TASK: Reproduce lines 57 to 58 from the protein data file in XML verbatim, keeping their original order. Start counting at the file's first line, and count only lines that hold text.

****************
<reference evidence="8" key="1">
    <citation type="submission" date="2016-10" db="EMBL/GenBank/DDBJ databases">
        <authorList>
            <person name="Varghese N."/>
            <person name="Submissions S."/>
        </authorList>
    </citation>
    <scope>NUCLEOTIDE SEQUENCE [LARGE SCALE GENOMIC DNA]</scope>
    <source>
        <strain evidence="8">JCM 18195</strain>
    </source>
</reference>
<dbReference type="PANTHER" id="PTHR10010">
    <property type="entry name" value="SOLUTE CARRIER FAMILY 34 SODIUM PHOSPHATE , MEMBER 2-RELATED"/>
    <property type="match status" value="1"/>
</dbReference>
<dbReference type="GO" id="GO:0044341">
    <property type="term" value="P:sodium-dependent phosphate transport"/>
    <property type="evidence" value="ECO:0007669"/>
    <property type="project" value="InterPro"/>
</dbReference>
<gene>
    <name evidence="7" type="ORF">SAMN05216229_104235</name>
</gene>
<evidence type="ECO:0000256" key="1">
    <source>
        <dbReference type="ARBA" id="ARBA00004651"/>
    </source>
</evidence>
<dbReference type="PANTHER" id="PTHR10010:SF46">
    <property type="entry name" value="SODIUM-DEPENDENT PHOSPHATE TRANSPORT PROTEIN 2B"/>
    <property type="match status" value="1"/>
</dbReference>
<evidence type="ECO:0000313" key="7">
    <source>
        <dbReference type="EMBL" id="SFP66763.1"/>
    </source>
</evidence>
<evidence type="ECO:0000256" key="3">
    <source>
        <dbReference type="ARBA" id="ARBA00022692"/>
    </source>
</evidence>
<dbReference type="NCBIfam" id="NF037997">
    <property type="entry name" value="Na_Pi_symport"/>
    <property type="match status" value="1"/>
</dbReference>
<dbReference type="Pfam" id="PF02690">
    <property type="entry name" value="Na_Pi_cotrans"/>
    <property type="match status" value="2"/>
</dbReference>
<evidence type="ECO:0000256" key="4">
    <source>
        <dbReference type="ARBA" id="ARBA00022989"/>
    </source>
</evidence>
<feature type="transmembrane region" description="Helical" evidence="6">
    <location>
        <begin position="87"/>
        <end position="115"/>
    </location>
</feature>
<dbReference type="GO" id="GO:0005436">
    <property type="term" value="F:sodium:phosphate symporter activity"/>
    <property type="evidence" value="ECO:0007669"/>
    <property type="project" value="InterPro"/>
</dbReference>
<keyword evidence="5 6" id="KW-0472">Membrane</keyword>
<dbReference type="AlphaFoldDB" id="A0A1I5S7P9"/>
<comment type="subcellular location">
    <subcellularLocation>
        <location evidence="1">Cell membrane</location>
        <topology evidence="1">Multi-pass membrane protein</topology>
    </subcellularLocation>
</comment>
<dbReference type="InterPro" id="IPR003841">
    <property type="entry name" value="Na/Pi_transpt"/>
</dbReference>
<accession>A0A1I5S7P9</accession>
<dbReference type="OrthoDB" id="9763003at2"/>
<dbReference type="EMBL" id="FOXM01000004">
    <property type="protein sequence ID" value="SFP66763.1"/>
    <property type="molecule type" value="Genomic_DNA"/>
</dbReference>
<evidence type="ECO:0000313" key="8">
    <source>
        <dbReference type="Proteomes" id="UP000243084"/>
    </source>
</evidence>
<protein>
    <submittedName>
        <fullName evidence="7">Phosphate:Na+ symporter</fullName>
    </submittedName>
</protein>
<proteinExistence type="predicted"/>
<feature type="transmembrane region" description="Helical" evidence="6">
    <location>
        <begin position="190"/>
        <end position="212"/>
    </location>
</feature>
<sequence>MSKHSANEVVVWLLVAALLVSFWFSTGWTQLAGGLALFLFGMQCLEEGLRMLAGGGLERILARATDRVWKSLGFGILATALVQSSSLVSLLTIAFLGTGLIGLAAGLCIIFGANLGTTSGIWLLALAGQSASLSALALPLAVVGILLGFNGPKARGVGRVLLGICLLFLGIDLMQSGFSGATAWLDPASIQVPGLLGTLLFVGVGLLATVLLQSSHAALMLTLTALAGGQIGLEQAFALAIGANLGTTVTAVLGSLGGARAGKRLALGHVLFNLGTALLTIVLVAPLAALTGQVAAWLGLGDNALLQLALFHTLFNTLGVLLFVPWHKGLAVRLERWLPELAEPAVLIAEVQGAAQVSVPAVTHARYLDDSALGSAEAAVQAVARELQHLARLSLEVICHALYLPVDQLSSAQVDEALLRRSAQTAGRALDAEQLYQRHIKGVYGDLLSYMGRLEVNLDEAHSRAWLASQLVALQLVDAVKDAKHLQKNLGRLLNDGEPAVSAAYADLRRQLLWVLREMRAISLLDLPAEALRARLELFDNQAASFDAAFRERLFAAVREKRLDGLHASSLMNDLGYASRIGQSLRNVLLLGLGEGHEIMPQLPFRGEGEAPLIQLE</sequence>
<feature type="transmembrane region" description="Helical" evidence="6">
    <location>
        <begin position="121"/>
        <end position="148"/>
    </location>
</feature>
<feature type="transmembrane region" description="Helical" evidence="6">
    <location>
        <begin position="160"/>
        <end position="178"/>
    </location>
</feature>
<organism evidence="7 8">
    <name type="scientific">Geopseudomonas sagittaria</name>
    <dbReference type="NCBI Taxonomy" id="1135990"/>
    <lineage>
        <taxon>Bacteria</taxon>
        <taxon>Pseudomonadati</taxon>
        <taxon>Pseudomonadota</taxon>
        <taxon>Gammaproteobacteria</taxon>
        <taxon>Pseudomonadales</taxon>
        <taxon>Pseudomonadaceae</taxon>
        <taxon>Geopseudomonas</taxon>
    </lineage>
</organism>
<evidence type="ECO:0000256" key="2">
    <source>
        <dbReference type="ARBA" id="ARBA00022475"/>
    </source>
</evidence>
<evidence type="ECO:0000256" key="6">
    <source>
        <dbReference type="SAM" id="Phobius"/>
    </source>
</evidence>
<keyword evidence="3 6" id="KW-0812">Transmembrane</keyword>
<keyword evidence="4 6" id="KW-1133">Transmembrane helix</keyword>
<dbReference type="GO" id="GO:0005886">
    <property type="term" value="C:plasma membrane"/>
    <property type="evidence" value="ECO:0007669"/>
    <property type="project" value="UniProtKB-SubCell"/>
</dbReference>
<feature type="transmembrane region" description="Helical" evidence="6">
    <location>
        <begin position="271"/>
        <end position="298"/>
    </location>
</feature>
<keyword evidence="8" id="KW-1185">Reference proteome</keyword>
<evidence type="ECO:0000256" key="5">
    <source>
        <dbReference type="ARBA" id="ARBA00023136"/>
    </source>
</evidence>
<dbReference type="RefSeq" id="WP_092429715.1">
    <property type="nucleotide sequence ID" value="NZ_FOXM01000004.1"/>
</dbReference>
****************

<feature type="transmembrane region" description="Helical" evidence="6">
    <location>